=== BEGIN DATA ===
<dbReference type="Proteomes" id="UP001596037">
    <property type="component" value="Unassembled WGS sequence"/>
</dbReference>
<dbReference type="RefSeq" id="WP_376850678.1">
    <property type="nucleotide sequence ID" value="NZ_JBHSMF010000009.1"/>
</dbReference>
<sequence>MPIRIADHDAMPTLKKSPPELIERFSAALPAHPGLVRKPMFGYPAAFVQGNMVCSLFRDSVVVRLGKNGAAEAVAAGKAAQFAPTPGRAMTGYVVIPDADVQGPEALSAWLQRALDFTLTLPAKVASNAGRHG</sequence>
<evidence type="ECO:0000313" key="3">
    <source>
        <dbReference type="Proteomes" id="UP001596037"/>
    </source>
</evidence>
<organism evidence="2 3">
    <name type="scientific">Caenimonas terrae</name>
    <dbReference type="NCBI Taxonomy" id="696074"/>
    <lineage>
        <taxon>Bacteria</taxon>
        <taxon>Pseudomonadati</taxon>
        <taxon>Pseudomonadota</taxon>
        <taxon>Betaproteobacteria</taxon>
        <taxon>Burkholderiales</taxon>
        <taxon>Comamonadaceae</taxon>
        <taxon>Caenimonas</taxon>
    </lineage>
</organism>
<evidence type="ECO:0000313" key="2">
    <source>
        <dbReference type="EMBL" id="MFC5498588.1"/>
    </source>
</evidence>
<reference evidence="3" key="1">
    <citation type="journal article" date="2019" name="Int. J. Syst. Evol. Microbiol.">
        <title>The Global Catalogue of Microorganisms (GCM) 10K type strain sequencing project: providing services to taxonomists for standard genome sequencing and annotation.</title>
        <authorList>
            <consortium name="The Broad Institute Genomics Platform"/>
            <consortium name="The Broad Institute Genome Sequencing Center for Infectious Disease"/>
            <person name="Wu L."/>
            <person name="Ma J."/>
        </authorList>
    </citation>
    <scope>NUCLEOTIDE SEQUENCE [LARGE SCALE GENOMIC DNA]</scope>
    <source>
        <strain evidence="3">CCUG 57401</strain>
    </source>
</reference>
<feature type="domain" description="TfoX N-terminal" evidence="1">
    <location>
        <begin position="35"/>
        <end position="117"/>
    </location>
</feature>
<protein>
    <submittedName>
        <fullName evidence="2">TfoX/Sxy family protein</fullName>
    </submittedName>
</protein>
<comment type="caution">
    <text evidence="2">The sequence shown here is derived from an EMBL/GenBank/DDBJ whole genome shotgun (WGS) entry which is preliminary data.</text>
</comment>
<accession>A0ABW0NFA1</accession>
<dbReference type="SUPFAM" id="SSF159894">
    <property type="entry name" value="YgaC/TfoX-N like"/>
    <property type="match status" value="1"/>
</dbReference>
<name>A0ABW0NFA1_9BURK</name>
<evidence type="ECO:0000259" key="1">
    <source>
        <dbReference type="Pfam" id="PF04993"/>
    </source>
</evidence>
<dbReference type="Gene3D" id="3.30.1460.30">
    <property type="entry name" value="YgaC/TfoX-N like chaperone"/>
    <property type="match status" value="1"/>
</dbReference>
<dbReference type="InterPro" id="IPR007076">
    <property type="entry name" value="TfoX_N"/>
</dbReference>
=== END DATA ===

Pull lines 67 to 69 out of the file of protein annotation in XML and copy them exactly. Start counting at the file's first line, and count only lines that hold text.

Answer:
    <source>
        <dbReference type="Pfam" id="PF04993"/>
    </source>